# function induced by optimization

Consider the following optimization

• $\displaystyle\max_{x_1, \ldots, x_n}\sum_{i=1}^n x_i y_i -\sum_{i=1}^n x_i\log(x_i)$
• subject to $a_i\leq x_i\leq b_i$ and $\sum_{i=1}^n x_i =c$

where $a_i,b_i, c\geq 0$ are constants.

This can be regarded as a function $f$ over $y_1, \cdots, y_n$ and let's assume that $y_1, \cdots, y_n\geq 0$ (i.e, the domain is positive)

The question, is the function $f$ convex?

• Your function $f$ is $f(x, y)=\sum_{i=1}^{n}x_iy_i-\sum_{i=1}^{n}x_i\log x_i$. Why you said only $f(y)$?
– Jika
Jun 19, 2014 at 11:56
• no, $x_i$' are optimization variables, i.e., f is defined by the optimization problem. Jun 19, 2014 at 11:58
• So, it is $f(x)$. You said $f$ over $y_1$, $y_2$, $\cdots$. No?
– Jika
Jun 19, 2014 at 13:25
• @Jika I think $f(y)$ can be seen as the optimal value of the optimization problem with parameters $y=(y_1,\ldots,y_n)$.
– Surb
Jun 20, 2014 at 10:18

Let us introduce some little notations in order to ease the reading. First let us write $F$ the set of feasible point of the maximization problem, i.e. $$F := \{x \in \mathbb{R}^n: a_i \leq x_i \leq b_i, i = 1, \ldots,n \text{ and }\sum_{i =1}^n x_i = c\}$$ We may assume $\sum_{i=1}^na_i\leq c \leq \sum_{i=1}^n b_i$, because if this is not true then $F = \emptyset$ and there is nothing to prove. Furthermore by abuse of notation for every $x \in F$, let us write $\log(x):=(\log(x_1), \ldots, \log(x_n))$. With these notations we can write $$f(y):= \max_{x \in F}\langle x, y-\log(x)\rangle.$$ So for every $u,v \in \mathbb{R}^n$ and $\theta \in [0,1]$, holds $$\begin{array}{rcl}f(\theta u + (1-\theta)v) &=& \max_{x \in F}\langle x, \theta u + (1-\theta)v-\log(x)\rangle\\ %&=& \max_{x \in F}\langle x, \theta (u-\log(x)) + (1-\theta)(v-\log(x))\rangle\\ &=& \max_{x \in F}\theta \langle x, u-\log(x)\rangle + (1-\theta)\langle x,v-\log(x)\rangle\\ &\leq & \theta \max_{x \in F}\langle x, u-\log(x)\rangle + (1-\theta)\max_{x' \in F}\langle x',v-\log(x')\rangle\\ &=& \theta f(u)+(1-\theta)f(v), \end{array}$$ which shows that $f$ is convex.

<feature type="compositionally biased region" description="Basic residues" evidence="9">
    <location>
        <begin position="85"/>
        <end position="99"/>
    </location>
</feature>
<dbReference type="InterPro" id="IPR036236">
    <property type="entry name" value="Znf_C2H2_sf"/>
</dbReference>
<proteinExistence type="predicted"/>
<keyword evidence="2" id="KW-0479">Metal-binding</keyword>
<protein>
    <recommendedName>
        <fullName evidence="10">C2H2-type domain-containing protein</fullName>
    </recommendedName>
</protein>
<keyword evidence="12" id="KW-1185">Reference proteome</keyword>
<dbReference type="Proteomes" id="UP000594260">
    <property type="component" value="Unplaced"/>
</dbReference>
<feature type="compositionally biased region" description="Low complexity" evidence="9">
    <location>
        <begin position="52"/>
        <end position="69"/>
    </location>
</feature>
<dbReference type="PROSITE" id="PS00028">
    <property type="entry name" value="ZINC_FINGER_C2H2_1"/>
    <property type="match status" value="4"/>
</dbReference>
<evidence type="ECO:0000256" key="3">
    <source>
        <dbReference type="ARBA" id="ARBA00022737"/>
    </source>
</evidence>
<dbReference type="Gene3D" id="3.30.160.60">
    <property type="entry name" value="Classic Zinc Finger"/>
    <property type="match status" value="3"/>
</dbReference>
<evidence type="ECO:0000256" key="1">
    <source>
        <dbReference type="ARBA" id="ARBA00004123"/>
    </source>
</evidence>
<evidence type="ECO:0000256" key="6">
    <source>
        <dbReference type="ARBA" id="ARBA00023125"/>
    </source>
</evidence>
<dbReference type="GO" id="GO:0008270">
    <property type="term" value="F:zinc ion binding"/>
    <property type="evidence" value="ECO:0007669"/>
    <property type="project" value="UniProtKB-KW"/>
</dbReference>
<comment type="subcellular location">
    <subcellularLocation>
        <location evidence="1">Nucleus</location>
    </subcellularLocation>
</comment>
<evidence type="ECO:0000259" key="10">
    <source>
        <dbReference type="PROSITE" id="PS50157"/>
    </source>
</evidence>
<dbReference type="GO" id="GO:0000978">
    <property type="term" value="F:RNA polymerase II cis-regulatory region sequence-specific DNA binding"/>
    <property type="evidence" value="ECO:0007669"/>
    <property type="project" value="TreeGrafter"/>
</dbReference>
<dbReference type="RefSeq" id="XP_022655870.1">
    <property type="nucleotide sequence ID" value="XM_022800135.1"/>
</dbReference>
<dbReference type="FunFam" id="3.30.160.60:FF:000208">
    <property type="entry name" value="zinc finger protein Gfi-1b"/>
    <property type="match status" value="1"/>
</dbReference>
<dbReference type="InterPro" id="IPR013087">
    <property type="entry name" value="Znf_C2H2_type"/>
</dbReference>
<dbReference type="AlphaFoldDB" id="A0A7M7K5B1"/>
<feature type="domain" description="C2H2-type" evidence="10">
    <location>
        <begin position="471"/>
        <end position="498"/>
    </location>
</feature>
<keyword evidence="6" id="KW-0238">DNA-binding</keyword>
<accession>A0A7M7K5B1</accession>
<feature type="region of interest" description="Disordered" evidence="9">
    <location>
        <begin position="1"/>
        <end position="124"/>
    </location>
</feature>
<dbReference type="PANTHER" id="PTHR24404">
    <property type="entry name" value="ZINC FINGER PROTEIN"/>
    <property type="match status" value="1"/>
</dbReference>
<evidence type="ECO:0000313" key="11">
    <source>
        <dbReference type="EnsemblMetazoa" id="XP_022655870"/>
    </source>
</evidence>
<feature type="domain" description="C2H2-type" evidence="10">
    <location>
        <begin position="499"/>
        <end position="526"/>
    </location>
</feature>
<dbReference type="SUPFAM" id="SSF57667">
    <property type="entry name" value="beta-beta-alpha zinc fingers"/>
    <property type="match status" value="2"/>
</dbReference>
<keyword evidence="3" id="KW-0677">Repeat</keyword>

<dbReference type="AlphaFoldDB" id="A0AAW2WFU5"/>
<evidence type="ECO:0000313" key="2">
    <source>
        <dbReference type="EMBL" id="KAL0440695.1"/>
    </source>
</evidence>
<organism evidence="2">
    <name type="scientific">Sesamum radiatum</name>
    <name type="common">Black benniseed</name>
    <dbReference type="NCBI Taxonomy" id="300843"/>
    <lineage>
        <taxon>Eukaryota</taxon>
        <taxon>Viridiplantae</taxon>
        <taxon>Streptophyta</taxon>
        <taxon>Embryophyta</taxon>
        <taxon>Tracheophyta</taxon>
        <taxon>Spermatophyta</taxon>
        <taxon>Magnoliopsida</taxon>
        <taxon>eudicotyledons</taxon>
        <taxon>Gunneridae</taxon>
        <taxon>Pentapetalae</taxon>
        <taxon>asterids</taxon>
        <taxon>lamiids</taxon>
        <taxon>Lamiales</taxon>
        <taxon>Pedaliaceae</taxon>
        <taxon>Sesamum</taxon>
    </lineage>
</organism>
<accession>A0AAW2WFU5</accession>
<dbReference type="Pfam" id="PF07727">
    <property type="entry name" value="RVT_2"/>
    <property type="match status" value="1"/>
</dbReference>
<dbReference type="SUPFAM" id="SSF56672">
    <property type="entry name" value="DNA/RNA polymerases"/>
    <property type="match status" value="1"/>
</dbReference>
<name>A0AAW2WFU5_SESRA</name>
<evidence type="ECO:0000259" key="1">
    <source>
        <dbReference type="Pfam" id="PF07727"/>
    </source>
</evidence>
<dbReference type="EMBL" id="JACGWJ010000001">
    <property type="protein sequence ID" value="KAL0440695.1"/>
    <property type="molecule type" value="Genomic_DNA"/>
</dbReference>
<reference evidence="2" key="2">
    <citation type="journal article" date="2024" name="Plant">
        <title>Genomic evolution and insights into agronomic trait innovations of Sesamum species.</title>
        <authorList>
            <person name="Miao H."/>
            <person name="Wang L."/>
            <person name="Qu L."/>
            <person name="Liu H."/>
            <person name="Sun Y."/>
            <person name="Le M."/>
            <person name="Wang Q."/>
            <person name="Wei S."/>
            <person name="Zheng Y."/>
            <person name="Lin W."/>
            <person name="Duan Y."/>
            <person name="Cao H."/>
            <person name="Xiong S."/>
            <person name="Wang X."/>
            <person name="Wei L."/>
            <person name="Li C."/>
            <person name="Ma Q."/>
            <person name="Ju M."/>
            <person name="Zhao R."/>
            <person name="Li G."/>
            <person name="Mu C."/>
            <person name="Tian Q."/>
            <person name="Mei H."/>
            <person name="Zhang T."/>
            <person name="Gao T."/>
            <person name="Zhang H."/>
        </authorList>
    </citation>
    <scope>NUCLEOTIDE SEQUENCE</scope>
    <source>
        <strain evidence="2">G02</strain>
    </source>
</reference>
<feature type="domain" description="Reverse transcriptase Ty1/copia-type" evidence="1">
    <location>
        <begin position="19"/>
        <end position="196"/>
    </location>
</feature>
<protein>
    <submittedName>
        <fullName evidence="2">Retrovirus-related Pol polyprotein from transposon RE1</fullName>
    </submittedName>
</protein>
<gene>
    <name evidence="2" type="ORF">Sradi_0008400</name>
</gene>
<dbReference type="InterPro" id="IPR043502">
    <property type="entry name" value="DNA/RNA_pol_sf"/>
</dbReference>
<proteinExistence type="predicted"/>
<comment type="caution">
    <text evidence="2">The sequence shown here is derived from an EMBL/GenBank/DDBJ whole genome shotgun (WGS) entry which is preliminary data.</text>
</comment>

If a function can be expressed as the maximum of convex functions, it is convex. That is, if $f$ is of the following form, where $g$ is a convex function in $y$, then $f$ is convex:
$$f(y) = \max_{x \in S} g(x,y)$$
Note that there is no restriction on how $g$ depends on $x$ and $S$ is any arbitrary set.
In your case $g$ is convex in $y$ (in fact linear), so $f$ must be convex.